• Bikes to dye for

    By Kenneth Olausson

    Bragging about being the ‘biggest and best’ was not out of order for the Americans in the fifties. They prospered after the Second World War and hit a big economy leap. Research and development resulted in modern products which were very much sought after in Europe. American motorcycling was everyman's game, be it in the desert or just scrambling around the forests.

    Things looked gloomy for the Husqvarna two-wheelers at the beginning of the 60s. Despite good intentions and motocross titles, the board of directors had limited understanding of the motorcycling potential. To say the least, they were against most of the ideas that came from responsible people in this division. But as it happened, chance would alter the future for the Husqvarna off-roaders and the answer lay in the United States.

    The Swedish dealer Stig Ericson of MC-Trim in Stockholm was travelling around San Diego in southern California. As winters were cold back home, ‘Stickan’ preferred the western state sun to the local snow. In a nifty smorgasbord joint called ‘Bit of Sweden’ in El Cajon, he, by sheer chance, met with salesman Edison Dye over a meal. The American had been in the bike business for years and the two started talking about European motocross. Edison showed genuine interest for Husqvarna, but the MX sport had yet to be discovered in the U.S.A. However, Mr Dye figured that there would be interest in solid offroad machines such as the Swedish product.

    Consequently, Edison Dye approached the weapons factory with a letter asking them to let him and his company MED International represent Husqvarna in the United States. True to the negative instinct from the leaders in Huskvarna, the simple answer was "no”, with a polite twist of saying "thank you for the interest". Their point of view was enhanced by factors such as; no desire to export, no motocross market available, no knowledge of recreational riding and last but not least, an unfavourable dollar-exchange rate, which made Swedish goods expensive across the Atlantic.

    But mister Dye from Oskaloosa in Iowa did not give in as easily as earlier interested parties had done. The rebel had a temper of a whirlwind and was persistent enough to be invited for a meeting by the autumn of 1965. Two representatives from Husqvarna met with the eager American in Scandinavia. Edison Dye convinced the Swedes that he was the right man for the job and bought 50 machines to be delivered during the 1966 season. The initial deliveries were air-freighted, which saved valuable time as Edison Dye wanted to give the first Husqvarna to ace rider Malcolm Smith.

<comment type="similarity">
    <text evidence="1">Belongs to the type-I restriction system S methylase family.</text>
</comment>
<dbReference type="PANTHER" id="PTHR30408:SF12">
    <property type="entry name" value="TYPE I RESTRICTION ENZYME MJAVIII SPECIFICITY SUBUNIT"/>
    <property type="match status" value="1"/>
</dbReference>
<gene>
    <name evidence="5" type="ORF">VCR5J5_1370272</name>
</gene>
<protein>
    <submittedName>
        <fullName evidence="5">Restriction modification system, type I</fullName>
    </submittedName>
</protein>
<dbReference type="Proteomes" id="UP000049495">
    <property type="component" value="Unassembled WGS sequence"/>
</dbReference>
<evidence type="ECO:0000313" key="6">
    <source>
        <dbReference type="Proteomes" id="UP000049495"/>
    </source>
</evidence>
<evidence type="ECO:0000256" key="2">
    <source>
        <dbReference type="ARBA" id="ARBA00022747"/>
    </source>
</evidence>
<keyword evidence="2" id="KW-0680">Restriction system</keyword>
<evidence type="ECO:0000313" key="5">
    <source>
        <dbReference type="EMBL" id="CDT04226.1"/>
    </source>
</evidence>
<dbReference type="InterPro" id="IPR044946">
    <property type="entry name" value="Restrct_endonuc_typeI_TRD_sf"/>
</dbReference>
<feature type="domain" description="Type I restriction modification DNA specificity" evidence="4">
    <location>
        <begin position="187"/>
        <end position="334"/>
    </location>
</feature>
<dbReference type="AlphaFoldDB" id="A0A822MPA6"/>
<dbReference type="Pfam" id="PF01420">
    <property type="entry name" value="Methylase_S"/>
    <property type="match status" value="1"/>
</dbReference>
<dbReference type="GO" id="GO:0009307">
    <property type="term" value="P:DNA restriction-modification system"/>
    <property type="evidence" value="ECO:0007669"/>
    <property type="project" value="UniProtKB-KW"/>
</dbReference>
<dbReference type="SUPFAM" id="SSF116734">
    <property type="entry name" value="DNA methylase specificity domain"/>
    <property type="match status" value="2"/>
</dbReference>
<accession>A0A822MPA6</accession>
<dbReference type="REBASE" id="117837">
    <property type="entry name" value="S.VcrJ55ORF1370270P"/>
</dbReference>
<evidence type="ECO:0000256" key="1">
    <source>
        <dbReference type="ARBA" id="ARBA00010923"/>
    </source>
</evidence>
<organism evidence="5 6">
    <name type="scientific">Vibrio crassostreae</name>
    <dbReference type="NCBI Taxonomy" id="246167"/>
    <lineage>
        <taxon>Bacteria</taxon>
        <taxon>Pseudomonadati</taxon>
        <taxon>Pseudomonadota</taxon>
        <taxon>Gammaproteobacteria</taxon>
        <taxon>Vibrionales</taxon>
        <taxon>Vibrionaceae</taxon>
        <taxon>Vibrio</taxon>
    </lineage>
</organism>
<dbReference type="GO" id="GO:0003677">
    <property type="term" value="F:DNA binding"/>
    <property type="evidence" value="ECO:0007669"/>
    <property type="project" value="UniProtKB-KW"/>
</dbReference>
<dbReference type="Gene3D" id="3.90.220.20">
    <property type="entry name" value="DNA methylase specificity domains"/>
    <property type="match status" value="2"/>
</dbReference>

Edison had seen Malcolm ride on a track outside San Diego and he went to see Smith in Riverside. The ace rider showed interest to switch from his British make to Husqvarna. "I will try out your bike and let you know how I feel," he said. Malcolm was impressed with the Swedish product and had a great smile on his lips when returning from a long ride in the hills. "I want to try it next Sunday at a desert race," was Malcolm's comment. Of course, he won the race by over 20 minutes at the finish line. The rest is history. Malcolm Smith became the number One rider for Husqvarna in the United States, backed by Med International. Their relationship lasted over a period of more than five years.

    Edison Dye also wanted to have machines in his Californian showroom. One of the initial 50 machines was bought by Steen's and delivered to Alhambra in Los Angeles - a Husky which I rode in 1967 and blogged about some time ago (see ‘Mojave Dancing’). For three years the Swedish factory had only churned out a few hundred units a year, but this changed in 1966 when USA hit the market for the Husqvarna products.

    Edison Dye: "The first year I sold 100 machines, then it was around 500 units while the third year's sale came up to 1,000." Not only was MED International successful, but also triple world champion Torsten Hallman, who rode 23 races with as many wins. He was the true Swedish ambassador who presented the sport to the U.S. motorcycle fans. Shortly after, Dye & Hallman introduced the classic Inter-AM motocross series in the USA, where most of the world top stars came to compete towards the end of the sixties. Now would have been the right time for the Husky people to react and invest into the future. Unfortunately, that did not happen although the U.S. market swallowed the better part of the factory's production.

    From 1961 to 1970 Husqvarna only manufactured 14,000 units, of which 5,000 were made in 1970 when the new Ödeshög factory opened. But the demand from the American market was bigger than that. Hungry customers waited to lay their hands on this new Scandinavian product. Edison Dye was the father of American motocross and did many fine things for the sport when it was established in the USA.

    By 1974 Edison Dye decided to end his successful business and stop going to races. He had spent a good part of his life selling bikes. Edison wanted to retire as he also had lost his influence on the international motocross series (first called ‘Inter-AM’ - then the ‘Trans-AMA’ series). In 1999, the American received a Motocross Life Achievement Award in the USA for his outstanding efforts with Husqvarna during an influential 10-year period when motocross arrived in the big country.